Politics

Attorney General Garland faces pressure over memo on alleged school board threats

A recently-issued Justice Department memo has put Attorney General Merrick Garland in the center of controversy once again. Garland is expected to face another round of grilling about the memo when he testifies before the Senate Judiciary Committee on Wednesday.

The Friday release of the message from the National School Boards Association instigated another round of scrutiny from Republicans. The House Judiciary Committee Republicans argued Monday that Garland has no choice but to withdraw the memo. “Because the NSBA letter was the basis for your memorandum and given that your memorandum has been and will continue to be read as threatening parents and chilling their protected First Amendment rights, the only responsible course of action is for you to fully and unequivocally withdraw your memorandum immediately,” they said in a letter to Garland.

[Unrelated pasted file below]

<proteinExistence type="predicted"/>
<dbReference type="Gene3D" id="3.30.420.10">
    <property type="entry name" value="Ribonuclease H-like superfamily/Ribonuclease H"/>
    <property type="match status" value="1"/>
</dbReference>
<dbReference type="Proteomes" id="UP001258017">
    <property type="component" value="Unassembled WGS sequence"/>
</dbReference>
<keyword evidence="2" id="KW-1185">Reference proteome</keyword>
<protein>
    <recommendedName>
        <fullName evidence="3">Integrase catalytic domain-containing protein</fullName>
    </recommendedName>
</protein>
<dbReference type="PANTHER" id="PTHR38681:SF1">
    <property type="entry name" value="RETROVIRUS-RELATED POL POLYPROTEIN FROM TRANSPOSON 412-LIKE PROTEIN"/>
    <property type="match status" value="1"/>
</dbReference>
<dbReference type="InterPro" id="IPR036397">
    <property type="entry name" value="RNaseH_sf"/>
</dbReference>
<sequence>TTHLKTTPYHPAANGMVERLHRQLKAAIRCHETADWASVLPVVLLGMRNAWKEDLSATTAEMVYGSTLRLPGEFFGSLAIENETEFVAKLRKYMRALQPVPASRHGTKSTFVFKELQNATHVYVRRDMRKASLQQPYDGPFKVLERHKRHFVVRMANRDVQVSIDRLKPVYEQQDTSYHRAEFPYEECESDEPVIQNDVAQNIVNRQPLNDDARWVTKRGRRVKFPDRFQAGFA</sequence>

In its September letter, which has been cited repeatedly by Republicans, the organization said that the protests and threats against school board members “could be the equivalent to a form of domestic terrorism and hate crimes.” Despite the alleged rise in school board threats, Garland recently admitted to Congress that no “body of evidence” shows any uptick in violence at school board meetings aside from a Loudon County father who was arrested after alleging that the school board tried to cover up his daughter’s rape [New York Post].

In their latest criticism of the department, the House Judiciary Committee’s Republicans asked Garland on Monday to withdraw the memo, pointing to a message issued Friday by the National School Boards Association, in which the organization apologized for the language that it used, saying, “There was no justification for some of the language included” and parents’ voices should “be heard” [CNN].

MANAGING EDITOR: CARSON CHOATE

PHOTO CREDITS: WASHINGTON TIMES

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